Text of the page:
Last year, the US Supreme Court decided Hall Street Associates. In this case, the parties entered into a commercial lease that included an arbitration provision. The arbitration provision permitted a reviewing court to vacate the decision of the arbitrator on grounds not included within the Federal Arbitration Act. This article argues that the Hall Street Associates opinion has displaced the public policy exception in the context of enforcing arbitration awards, and that displacement offends traditional notions of Lockean social contract theory. Part II of this article discusses the historical roots of arbitration and the courts' traditional aversion to enforcement of arbitration awards. Part III then discusses the creation of the public policy exception, first examining its roots in Lockean social contract theory and then discussing its subsequent development in the arbitration context by the Supreme Court's decisions in Hurd and Grace. Part IV discusses Hall Street Associates, providing a brief historical background of the case and outlining the Court's strict plain-meaning reasoning.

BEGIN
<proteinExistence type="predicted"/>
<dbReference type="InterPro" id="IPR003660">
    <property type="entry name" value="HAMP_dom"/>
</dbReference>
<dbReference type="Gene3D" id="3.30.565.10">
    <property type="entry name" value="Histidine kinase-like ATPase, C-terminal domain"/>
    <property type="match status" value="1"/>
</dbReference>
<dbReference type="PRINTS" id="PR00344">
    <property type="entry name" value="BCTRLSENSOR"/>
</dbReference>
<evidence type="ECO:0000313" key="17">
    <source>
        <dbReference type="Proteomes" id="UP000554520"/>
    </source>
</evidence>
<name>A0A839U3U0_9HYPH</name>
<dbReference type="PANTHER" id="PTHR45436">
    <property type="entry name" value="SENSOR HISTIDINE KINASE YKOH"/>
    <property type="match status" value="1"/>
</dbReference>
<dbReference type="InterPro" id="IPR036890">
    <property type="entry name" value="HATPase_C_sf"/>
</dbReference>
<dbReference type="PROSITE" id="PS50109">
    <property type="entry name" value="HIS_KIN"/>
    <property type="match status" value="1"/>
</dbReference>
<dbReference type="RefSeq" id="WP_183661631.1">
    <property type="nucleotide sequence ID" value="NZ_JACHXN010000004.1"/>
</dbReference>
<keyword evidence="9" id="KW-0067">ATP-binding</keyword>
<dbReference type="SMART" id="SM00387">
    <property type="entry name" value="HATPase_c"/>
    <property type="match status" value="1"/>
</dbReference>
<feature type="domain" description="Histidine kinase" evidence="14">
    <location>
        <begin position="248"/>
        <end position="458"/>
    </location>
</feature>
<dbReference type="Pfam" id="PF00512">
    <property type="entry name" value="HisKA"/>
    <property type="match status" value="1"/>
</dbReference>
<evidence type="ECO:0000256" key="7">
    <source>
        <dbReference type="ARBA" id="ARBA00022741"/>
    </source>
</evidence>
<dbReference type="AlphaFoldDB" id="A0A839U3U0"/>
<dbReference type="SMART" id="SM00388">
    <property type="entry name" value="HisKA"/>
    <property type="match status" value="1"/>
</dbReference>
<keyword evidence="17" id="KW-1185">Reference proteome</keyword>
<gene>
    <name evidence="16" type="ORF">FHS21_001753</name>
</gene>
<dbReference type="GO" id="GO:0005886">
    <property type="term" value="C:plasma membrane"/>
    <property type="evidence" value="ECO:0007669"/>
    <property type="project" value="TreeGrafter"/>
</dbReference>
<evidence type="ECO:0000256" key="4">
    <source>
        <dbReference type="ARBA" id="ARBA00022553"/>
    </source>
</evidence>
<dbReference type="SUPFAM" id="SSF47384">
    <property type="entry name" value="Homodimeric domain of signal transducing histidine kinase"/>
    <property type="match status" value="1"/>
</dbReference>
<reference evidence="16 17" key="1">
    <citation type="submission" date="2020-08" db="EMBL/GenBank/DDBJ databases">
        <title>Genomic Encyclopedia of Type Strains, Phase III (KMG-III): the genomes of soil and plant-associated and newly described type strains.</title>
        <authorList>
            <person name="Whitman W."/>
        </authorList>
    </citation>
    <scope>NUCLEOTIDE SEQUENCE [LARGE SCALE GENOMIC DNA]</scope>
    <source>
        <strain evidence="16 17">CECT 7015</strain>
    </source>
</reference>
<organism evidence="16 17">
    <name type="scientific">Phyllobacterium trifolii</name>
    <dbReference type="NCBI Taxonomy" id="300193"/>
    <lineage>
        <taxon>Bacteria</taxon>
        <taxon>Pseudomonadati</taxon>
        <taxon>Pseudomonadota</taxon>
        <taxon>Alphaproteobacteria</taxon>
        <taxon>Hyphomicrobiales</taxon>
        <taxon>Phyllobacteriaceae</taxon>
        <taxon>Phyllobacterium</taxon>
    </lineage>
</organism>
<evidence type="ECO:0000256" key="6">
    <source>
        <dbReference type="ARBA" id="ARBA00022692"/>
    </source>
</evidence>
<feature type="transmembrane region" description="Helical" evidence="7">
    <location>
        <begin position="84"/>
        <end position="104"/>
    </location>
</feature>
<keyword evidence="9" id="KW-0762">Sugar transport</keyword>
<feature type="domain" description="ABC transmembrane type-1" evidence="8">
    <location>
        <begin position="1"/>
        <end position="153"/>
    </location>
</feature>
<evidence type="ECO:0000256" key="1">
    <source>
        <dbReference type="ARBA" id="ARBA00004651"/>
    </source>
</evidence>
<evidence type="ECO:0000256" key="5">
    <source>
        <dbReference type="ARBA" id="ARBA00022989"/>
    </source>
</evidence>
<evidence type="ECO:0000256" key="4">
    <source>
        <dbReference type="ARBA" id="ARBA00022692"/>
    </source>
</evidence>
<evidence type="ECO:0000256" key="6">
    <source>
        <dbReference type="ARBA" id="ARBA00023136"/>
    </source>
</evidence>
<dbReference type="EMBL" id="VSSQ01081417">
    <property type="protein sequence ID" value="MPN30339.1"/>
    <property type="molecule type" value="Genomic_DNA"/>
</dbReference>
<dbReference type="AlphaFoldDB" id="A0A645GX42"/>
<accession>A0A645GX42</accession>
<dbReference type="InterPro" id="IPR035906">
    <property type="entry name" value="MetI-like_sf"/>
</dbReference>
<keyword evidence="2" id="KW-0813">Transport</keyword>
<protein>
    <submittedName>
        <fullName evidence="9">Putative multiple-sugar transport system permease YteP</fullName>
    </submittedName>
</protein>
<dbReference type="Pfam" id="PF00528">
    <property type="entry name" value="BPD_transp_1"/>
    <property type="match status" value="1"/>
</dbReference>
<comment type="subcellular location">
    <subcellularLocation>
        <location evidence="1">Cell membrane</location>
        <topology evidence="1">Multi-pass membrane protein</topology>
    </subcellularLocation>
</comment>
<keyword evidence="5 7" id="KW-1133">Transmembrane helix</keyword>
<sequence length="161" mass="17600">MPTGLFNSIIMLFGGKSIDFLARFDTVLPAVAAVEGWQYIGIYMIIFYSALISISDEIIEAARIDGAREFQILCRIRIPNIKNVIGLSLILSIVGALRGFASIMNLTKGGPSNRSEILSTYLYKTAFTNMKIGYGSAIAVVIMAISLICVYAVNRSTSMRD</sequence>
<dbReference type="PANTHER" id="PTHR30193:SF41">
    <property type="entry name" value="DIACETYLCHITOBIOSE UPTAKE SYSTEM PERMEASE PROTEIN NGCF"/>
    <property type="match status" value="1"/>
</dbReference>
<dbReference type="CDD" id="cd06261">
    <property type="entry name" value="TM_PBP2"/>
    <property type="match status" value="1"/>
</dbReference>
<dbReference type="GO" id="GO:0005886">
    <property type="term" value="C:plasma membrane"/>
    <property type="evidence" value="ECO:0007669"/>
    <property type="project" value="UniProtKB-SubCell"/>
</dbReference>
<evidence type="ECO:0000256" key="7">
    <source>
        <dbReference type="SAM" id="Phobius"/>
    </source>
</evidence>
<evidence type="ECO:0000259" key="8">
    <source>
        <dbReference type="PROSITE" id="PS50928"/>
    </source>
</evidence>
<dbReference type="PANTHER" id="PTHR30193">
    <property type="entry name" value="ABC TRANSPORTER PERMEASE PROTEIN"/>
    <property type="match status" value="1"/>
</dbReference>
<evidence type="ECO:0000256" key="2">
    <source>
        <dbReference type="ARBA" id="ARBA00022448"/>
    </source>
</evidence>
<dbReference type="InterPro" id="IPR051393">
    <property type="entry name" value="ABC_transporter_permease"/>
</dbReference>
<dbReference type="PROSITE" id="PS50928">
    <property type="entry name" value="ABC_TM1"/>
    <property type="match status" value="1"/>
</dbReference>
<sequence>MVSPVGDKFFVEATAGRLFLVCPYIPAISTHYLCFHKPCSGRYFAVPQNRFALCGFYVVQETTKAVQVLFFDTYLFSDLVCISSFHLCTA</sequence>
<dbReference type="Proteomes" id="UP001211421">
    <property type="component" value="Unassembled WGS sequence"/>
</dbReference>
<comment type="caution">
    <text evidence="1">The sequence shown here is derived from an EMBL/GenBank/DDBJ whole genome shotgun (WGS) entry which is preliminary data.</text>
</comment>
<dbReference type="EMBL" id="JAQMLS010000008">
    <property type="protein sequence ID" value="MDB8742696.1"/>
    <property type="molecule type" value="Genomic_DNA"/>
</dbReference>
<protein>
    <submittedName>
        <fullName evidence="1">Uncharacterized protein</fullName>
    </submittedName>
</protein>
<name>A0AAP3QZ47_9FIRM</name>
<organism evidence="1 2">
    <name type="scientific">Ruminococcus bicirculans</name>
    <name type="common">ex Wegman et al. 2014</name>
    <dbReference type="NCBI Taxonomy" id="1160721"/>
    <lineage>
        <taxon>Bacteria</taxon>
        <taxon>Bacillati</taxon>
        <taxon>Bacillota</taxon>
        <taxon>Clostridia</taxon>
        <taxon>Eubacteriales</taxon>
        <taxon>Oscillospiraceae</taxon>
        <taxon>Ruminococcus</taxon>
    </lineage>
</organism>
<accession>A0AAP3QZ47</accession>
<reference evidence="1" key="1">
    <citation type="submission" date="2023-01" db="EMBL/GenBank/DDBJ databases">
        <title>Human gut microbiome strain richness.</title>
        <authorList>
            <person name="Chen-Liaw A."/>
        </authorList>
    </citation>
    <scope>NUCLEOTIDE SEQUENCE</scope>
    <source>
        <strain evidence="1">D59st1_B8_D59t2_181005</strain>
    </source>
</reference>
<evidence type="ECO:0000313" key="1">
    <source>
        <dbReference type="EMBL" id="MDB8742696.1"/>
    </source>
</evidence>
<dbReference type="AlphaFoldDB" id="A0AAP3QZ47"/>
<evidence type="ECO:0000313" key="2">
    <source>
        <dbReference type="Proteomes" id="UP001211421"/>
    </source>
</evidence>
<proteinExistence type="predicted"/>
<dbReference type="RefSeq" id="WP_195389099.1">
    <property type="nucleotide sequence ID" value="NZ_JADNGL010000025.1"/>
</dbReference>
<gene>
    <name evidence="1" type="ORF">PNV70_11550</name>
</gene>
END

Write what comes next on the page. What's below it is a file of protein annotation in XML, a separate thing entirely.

THE CRUMBLED DIFFERENCE BETWEEN LEGAL AND ILLEGAL ARBITRATION AWARDS: HALL Jonathan A Marcantel Fordham Jo
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"THE CRUMBLED DIFFERENCE BETWEEN LEGAL AND ILLEGAL ARBITRATION AWARDS: HALL STREET ASSOCIATES AND THE WANING PUBLIC POLICY EXCEPTION"Please download to view full document